The Pentateuch in the Twentieth Century: The Legacy of Julius Wellhausen

By Ernest W. Nicholson | Go to book overview

3
From Tradition to Literature

The main achievements of the generation of Pentateuchal research which began with Gunkel's work around the turn of the century lay less in the new results it could claim, important though many of these were, than in the new directions it opened up for research. Form criticism, though it yielded a rewarding first harvest, clearly created such possibilities for fresh advances that it required an extensive programme of research and application which would occupy scholars for decades to come. The accomplishments of traditio-historical investigation during these years were likewise of great significance, but the potential of this approach also remained to be more fully exploited.

Alongside the promising advances being made on the basis of these new methods, this period was scarcely less notable for its continuation of the task of source criticism which was considered to have been by no means exhausted, notwithstanding the almost exclusive attention which had been devoted to it by preceding generations. As we have seen, the 'Newest Documentary Theory', which was one of the crowning achievements of nineteenth-century research, was now revised by some into the 'Newest Documentary Theory'. Much effort was at the same time devoted to tracing the continuation of the Hexateuchal sources beyond Joshua into the remaining books of the Former Prophets. Further, old controversies concerning the criteria of the documentary hypothesis continued, with, indeed, fresh impetus, whilst some of its hitherto least contested results were now shaken by fresh questioning. Such was what may be described as the upheaval in Pentateuchal study and the methods to be employed that it is no exaggeration to say that research since then has been largely occupied with the new tasks and problems it posed.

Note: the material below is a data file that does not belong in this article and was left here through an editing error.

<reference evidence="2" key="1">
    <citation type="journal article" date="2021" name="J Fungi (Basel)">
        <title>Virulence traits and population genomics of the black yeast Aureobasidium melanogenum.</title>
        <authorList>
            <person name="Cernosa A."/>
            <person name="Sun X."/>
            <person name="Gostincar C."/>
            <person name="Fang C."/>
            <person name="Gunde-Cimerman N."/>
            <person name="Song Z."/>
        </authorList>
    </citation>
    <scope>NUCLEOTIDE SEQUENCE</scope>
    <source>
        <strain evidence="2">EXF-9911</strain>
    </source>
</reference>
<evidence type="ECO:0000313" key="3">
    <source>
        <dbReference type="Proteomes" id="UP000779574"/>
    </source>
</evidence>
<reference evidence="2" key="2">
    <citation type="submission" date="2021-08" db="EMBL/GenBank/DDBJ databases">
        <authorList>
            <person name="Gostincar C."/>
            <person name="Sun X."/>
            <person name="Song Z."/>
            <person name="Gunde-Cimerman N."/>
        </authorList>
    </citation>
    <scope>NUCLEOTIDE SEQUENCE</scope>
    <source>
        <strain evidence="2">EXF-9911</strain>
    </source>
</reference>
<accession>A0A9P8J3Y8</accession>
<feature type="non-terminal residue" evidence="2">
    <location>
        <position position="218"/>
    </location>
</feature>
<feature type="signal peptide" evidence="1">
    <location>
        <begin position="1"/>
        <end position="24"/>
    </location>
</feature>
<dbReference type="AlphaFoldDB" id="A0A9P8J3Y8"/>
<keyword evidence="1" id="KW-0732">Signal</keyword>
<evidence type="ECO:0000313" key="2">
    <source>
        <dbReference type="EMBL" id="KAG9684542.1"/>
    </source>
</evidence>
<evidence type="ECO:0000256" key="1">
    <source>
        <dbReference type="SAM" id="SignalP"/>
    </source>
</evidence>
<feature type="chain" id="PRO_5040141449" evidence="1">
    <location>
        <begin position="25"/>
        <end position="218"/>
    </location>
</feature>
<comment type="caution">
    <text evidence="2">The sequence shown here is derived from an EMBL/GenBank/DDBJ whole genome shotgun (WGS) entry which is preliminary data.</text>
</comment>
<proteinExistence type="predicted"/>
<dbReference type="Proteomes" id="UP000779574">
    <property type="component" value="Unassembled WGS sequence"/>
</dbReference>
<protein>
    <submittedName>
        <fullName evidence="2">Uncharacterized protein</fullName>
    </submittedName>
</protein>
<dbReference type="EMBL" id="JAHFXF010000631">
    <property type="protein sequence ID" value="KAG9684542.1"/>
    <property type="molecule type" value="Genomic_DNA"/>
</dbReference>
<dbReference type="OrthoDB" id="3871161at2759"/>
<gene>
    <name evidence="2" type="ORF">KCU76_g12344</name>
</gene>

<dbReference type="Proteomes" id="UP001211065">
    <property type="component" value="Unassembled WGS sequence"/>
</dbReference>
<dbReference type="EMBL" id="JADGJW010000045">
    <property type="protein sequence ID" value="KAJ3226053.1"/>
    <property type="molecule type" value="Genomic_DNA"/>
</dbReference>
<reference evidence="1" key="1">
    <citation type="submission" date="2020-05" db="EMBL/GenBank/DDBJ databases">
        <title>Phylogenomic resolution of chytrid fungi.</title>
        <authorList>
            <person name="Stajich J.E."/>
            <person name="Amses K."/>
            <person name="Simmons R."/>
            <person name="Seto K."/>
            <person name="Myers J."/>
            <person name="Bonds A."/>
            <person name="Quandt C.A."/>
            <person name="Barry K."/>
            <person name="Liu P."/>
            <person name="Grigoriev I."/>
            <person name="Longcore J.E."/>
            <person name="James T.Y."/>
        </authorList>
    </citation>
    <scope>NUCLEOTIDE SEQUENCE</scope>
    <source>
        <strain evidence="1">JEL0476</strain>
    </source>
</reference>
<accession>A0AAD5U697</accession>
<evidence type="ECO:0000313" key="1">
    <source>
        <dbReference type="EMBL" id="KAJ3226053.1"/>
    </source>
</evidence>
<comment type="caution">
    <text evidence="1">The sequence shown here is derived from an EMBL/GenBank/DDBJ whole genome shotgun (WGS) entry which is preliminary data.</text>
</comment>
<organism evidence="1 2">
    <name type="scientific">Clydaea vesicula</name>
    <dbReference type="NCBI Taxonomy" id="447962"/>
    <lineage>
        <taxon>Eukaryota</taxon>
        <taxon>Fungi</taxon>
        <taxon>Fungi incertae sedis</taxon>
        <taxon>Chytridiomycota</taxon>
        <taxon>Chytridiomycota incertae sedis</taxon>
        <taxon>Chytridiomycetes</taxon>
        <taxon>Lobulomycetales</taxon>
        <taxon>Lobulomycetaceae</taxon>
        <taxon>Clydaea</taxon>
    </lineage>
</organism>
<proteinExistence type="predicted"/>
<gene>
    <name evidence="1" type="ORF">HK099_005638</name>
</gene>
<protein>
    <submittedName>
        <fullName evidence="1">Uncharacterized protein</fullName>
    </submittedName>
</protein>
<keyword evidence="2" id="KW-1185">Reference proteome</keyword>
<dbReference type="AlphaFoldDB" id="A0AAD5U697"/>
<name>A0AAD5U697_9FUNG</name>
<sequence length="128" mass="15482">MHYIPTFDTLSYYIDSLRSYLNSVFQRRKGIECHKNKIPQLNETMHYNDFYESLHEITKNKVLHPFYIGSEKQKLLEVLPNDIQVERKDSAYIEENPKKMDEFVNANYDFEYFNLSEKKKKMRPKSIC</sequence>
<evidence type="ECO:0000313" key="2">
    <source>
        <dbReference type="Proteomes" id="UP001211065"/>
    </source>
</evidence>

What gave the more immediate impulse for the beginning of the period of research which followed, however, and to which I now turn was, first, the necessity to pursue further the possibilities which had been opened up for investigating the pre-compositional stages in the history of the literature and the traditions, and, second, a sense of

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